Whereas the book as a whole is a coherent essay on Corelli's career, Landini's real problem concerned the publication of his own chronology/ discography. A hard task, given the fact that Starone, Hamilton and myself, ever including each other's discoveries, have now arrived at a point where such an undertaking is limited to the inclusion of a mere hand full of new inserts. And so, Landini chose to follow a slightly different road, giving Franco's career in all sorts of tables, usually without cast lists: chronological, per theatre etc. Nice for researchers like Hamilton and myself, and fantastic for true buffs crazy about statistics. But typing La Scala in Hamilton's pdf gives you the same result, while you keep the chronological account and all the details of the performances. All in all, the various divisions of the info make the chronology less accessible. I was most surprised though, to observe that Landini chose to ignore my partial chronology, published on top of each chapter in POT, attributing all my finds there, among them the "Suprema Confessione" tracks, to my friend Frank Hamilton. Which leads me to an amazing conclusion: apparently Landini didn't check my own book in great detail, since he indicates several broadcasts that Frank accepted from me, such as the 1967 RAI broadcast "Appuntamento con Franco Corelli", as "mentioned in Hamilton only." That is silly, especially in this case, since I published screenshots of that broadcast in POT, featuring Franco singing Otello!
Likewise the RAI 1955 concert is mentioned in POT, but Landini refers only to it's absence in Hamilton, while it's present in Starone. The unique fifties song discoveries in POT, which are all exclusively in my private possession (as is the original "Suprema Confessione" film reel), pass unmentioned, since they aren't to be found in either Starone, Hamilton, or the yet unpublished chronology by Carlo Marinelli-Roscioni, who gave Landini insight in his work (which raises the question why you would use the man's fruits – presented with considerable brouhaha – instead of publishing his or a joint chronology, as Boagno had done with Starone). Given Landini's neglecting of all chronological and discographical info from POT, it makes sense that he doesn't mention those recordings. But his conclusions/ referring to Hamilton's omissions are wrong: Frank and I have announced already more than a year ago, on this website, that we are working together on a joint chronology in "FC the legacy." And we kept both my POT novelties (such as the 1950's song recordings, but also my acceptance of the RAI 1955 recital) as well as some unique new info found afterwards, for our joint printed chronology in "FC The Legacy."
Since we announced our cooperation, POT info should be regarded as upcoming Hamilton–Seghers info: any omissions of POT in Hamilton are not because Frank dismissed or overlooked them, but because we keep our final results for "FC The Legacy."
I truly don't know Landini's motives for ignoring some discographical info from POT. Certainly, my partial POT chronology is incomplete, because it's aim was to illustrate only those performanes mentioned in the body of the text, while the complete chronology was always intended to appear later, in "FC The Legacy." Perhaps Landini thought I invented those unique recordings, since no one has ever heard them, except for some guests to my house. They will, however, appear on the CD we plan to include with "FC The Legacy." Which will end all discussion with respect to their existance. Hearing is believing, that is a fact. Many people doubted that the Guglielmo Tell recordings described along with the other home rehearsals in POT really existed, but thanks to Landini those who doubted can now hear them with their own ears!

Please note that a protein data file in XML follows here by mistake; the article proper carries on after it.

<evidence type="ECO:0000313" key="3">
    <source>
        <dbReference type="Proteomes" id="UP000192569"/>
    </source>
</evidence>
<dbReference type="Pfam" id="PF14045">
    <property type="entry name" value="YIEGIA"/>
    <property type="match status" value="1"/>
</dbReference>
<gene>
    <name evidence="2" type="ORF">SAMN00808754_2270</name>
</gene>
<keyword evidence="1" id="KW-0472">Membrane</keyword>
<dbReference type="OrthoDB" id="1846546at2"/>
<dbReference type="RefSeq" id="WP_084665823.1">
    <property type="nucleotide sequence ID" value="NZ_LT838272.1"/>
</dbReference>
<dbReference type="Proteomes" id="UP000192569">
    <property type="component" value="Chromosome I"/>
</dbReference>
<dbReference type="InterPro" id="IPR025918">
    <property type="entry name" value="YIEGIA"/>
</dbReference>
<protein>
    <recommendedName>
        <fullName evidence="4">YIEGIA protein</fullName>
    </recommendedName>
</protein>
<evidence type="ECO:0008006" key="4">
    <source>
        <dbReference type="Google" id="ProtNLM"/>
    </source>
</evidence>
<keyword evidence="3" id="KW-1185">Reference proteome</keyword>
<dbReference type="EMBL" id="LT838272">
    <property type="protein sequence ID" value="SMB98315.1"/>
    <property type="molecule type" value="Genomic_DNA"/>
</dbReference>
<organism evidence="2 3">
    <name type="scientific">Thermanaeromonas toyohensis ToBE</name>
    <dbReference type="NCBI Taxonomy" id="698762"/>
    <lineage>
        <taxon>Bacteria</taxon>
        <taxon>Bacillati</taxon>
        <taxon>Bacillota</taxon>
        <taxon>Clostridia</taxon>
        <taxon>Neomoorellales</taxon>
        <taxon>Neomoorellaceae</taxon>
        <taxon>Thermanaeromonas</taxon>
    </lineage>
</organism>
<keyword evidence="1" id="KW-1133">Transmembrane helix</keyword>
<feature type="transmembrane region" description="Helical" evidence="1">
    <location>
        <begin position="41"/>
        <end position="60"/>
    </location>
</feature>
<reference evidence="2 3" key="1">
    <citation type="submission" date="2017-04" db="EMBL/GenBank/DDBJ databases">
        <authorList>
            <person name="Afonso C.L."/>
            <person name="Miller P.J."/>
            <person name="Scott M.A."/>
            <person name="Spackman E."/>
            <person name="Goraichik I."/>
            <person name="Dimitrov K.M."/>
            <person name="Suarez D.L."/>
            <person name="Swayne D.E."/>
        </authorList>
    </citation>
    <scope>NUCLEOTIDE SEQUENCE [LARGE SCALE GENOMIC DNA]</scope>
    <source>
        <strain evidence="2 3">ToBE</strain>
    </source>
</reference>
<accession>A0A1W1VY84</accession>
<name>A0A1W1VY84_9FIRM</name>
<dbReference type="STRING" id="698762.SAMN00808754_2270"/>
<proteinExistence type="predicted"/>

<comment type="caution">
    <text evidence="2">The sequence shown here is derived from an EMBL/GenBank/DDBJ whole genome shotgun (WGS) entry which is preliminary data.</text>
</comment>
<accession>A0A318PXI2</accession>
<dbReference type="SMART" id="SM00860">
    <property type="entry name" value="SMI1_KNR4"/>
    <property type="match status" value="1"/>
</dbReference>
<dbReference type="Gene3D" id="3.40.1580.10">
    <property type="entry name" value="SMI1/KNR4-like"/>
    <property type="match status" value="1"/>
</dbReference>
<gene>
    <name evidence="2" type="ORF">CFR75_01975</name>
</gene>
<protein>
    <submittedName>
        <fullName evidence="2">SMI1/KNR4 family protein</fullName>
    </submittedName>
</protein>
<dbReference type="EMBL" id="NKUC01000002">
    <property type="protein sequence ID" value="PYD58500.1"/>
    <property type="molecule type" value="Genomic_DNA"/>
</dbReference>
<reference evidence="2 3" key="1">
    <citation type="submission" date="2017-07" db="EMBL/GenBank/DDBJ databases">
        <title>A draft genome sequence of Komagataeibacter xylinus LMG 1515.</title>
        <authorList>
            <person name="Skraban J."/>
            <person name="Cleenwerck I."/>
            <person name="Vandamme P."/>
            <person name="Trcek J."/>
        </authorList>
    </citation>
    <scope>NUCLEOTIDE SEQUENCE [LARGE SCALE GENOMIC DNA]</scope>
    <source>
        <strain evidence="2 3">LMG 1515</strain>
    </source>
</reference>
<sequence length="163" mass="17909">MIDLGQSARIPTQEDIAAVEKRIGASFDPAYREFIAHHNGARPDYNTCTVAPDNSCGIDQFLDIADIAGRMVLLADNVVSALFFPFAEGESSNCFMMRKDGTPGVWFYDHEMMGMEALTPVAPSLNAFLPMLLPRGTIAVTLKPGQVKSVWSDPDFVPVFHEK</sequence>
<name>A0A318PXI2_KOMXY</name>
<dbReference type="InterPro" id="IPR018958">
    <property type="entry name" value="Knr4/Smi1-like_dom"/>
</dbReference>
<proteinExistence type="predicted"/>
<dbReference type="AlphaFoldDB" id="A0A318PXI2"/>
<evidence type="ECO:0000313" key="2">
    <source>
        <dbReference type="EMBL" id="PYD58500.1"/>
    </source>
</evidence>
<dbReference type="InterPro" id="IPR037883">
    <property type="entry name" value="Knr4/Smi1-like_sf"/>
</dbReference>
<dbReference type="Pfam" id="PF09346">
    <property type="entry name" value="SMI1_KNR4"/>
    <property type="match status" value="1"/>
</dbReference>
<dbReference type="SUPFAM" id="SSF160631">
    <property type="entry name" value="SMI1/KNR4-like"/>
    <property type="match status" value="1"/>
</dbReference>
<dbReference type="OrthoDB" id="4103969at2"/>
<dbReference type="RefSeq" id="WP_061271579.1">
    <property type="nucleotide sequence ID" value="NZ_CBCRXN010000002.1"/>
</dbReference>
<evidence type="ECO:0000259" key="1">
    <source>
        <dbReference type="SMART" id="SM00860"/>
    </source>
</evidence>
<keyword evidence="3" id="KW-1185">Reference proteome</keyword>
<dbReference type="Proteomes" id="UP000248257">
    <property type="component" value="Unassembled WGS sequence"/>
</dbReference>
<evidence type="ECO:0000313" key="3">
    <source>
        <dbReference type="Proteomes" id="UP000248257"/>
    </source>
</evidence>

The major issues to Franco Corelli's chronology and discography, however, are not to be seen in the ten or so possible disputes or additions to and from Starone, Frank and myself. These issues are trivial really, and only of interest to Starone, Frank, Landini and myself. The real issues and the real challenge are of a completely different scope, which will be addressed to in "FC The Legacy."
I have admired Italian print before, in the "La Scala Omaggio a Franco Corelli," and in Boagno's two Azzali publications, and didn't think these could ever be surpassed in terms of sheer splendor (Anglo-Saxon publishers don't waste that much money on print and photos, rest assured). But... I was wrong! In a herculean effort Landini and the publishing house Idea Books created an oversized book on glossy paper in 30 x 26 cm size! It's not a photo book; it's a poster book! With 200 pictures, largely different from those in POT and Boagno, since, like the undersigned, Landini had access to the wealh of photos in Loretta's archive.
Although Landini's effort easily outclasses Boagno's two books, those who have Boagno's and are able to read Italian, would probably not benefit much from Landini's text, given that it is still only a career resume. Though well written, it adds little to Boagno's view apart from Landini's personal perspective, some details, and his greater knowledge of singing and of the world of opera. Most peculiarly, Landini even chose more or less the same title for his book "FC l'uomo, la voce, l'arte," as Boagno had for her's: "Un Uomo Una Voce."
Due to the Italian language, the book is limited to the Italian market, certainly in this glamorous and expensive format. And yet, it has two very attractive points for the true Corelli devotees around the globe: the photos, and the CD (see review on the Reviews page). These wonderful assets make Landini's labor of love indispensable, and I must recommend it; could I play the trumpet, I would sound it now – for Landini & Idea Books!